Search Results for "egnor"

Jul 08 2011

More on God of the Gaps

One of the things I like about blogging is that it is as much a dialogue as it is as it is a venue for one person’s opinions. Often the comments section becomes more interesting than the post itself. I also occasionally blog in response to someone else’s blog, and it is not uncommon for a blog conversation (or argument) to break out. Responding to someone else’s comments (even if they are from some random or anonymous blogger or commenter) can make a discussion more interesting.

For example, I have blogged numerous times in the past about the “god of the gaps” style of argument, and the philosophical nature of science. This has garnered the occasional response from creationists, which is always amusing. Recently a blogger named Mariano Grinbank wrote a response on His response is largely an exercise in naked assertion and ad hominem style arguments. Responding to my mind/brain discussion he writes:

Just how is it clearly established that the brain causes mind? It could actually be said to be much more clearly established that mind causes the brain.

It could be said – but it would be wrong. The question is disingenuous because I outline exactly how it is clearly established that the brain causes the mind, in numerous posts, including the one that Grinbank refers to (although does not link to – perhaps he was just relying on Egnor’s responses to my posts). I will outline the evidence yet again: The hypothesis that the brain causes the mind (and does not merely correlate with the mind) makes a number of specific predictions:

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515 responses so far

Jun 27 2011

Egnor Is Back

Remember Michael Egnor – the creationist neurosurgeon who made a second career out of embarrassing himself with nonsensical blog posts over at the DiscoTute’s blog, Evolution News and Views? His crowning achievement on this score, in my opinion, was his argument that if evolution were true brain cancer should result in improvements in the brain.

I haven’t heard from Egnor in a while, but now I learn that he has his own blog, called “Egnorance.” The name is a nice touch on his part – some bloggers have been using the term “egnorance” to refer to Egnor’s particular brand of nonsense. It is sometimes successful to take a term meant to be derisive and adopt it as your own in order to turn it around. At the least it can take the wind out of the sails of your critics. Unfortunately, the content of the blog is a bad as ever.

This came to my attention because Egnor wrote a blog post responding to my recent post about Michele Bachmann’s creationist stance. Egnor (true to his style) thought he could get a blog post out of my use of the term “creationist” by projecting his own intellectual dishonesty. Egnor does provide an excellent example of the apologist form – exploiting any vagueness in meaning to create confusion and the appearance of sinister intent on the part of those with whom he disagrees.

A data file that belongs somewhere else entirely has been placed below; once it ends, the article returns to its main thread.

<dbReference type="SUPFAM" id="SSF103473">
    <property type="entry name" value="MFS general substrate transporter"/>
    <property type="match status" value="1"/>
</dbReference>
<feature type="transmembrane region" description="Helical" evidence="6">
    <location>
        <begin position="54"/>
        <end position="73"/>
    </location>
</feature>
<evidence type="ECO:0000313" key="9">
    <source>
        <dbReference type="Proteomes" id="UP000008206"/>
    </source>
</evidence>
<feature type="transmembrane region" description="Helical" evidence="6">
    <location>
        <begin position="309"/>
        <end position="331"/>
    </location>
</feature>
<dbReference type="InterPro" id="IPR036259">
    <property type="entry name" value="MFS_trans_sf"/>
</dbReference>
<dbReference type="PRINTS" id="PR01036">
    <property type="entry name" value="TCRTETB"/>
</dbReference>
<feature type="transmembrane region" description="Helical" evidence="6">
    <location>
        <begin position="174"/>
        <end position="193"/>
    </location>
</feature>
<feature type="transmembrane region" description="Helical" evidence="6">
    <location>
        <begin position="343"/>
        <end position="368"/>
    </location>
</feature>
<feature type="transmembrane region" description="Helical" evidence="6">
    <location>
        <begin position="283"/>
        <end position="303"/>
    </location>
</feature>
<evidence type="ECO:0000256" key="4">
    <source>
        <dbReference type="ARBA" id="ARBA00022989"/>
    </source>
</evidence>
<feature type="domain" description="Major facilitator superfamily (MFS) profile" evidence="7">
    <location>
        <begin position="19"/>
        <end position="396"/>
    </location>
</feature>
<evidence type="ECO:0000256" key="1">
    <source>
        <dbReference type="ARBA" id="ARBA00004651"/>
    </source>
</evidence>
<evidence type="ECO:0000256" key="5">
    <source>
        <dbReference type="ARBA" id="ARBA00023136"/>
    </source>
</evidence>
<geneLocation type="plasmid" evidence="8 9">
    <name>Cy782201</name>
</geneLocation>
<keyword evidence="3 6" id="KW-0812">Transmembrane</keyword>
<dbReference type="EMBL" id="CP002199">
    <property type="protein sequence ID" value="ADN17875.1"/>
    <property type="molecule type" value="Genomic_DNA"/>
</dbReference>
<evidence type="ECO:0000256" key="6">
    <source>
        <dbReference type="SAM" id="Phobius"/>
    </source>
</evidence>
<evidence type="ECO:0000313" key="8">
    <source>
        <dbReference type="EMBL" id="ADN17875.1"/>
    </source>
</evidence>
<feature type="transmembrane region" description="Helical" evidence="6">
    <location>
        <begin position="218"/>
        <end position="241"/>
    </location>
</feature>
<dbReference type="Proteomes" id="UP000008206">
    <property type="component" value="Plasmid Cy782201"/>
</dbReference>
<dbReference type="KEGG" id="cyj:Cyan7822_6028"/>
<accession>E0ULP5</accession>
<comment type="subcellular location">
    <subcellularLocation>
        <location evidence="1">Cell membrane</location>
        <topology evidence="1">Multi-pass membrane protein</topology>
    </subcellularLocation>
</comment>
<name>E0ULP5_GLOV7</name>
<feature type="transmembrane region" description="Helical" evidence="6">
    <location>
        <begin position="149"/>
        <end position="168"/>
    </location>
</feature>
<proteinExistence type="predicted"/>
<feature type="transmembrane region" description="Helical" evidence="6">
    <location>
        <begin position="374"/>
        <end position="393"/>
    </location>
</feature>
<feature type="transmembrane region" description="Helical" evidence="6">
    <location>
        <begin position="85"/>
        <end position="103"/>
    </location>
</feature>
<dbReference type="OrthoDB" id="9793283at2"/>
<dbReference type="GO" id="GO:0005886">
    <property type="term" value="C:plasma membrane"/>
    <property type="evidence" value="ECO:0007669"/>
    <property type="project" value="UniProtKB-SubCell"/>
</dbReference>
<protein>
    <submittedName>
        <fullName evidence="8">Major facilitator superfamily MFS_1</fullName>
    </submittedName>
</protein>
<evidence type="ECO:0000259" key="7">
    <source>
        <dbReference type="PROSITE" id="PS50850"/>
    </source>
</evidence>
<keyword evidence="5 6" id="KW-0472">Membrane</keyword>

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223 responses so far

Apr 13 2010

Quietus and Homeopathy Awareness Week

This is homeopathy awareness week – and like some other science bloggers I want the public to be as aware of homeopathy as possible. I want the public to be aware of the fact that homeopathy is based upon the “law of similars” – which is nothing more than the ancient superstition of sympathetic magic. I want the public to be aware of the fact that most homeopathic solutions are diluted far past the point where there is likely to be a single molecule of active ingredient left – and therefore claims for the homeopathic “law of infinitesimals” violates the law of mass action and the laws of thermodynamics.

I also do not want to silence homeopaths, as some have suggested. I want them to speak for themselves – every time a homeopath opens their mouth they make my job easier. Right now Dana Ullman, the ultimate online homeopathy apologist, is spewing incoherent nonsense in the comments at Science-Based Medicine. You also have to see Dr. Warner’s brilliant explanation for how homeopathy works (every time someone watches this video Einstein’s corpse cries.)

And now John Benneth is becoming the energizer bunny of hilarious YouTube videos. Seriously, this is beyond parody. Nothing’s better than homeopathy explained by a raving…well, take a look for yourself. I am slightly embarrassed to have Benneth as my new nemesis. I preferred Egnor – at least he was coherent at times and didn’t come off as a drunk who just rolled out of bed. With Egnor you could play “Spot the Logical Fallacy” and it would be challenging at times. Benneth makes it too easy.

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30 responses so far

Jan 08 2010

Ray Tallis on Consciousness

Published by under Skepticism

Raymond Tallis is an author and polymath; a physician, atheist, and philosopher. He has criticized post-modernism head on, so he must be all right.

And yet he takes what I consider to be a very curious position toward consciousness. As he write in the New Scientist: You won’t find consciousness in the brain. From reading this article it seems that Tallis is a dualist in the style of Chalmers – a philosopher who argues that we cannot fully explain consciousness as brain activity, but what is missing is something naturalistic – we just don’t know what it is yet.

Tallis has also written another article arguing that Darwinian mechanisms cannot explain the evolution of consciousness. Curiously, he does not really lay out an alternative, leading me to speculate what he thinks the alternative might be.

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43 responses so far

Dec 09 2009

Some Craziness from the Disco-Tute

Published by under Creationism/ID

After writing my weekly post for science-based medicine, I decided to check out the rantings over at the Discovery Institute’s blog, the grossly misnamed Evolution News & Views. This anti-science propaganda blog offers a “target-rich environment” for skeptics – so much so that I must resist being drawn into their black hole of pseudoscience and maddening illogic. <obscure Star Trek reference>They could fry Norman in a nanosecond. </obscure Star Trek reference> (btw – if you combine a computer geek and Star Trek geek joke in one sentence, you get double points, sort of like scrabble.)

My problem is that the nonsense is so thick over there that it is a bit overwhelming. So I’m just going to do a quick fly-by of some of their posts.

Egnor is Back

My favorite creationist neurosurgeon, Michael Egnor, is back with a vengeance. He has written 27 blog entries in the last two weeks all about ClimateGate. Wow – I guess he has some time on his hands. These are among the most shrill and ridiculous opinions I have seen expressed on this issue, amid stiff competition. He writes: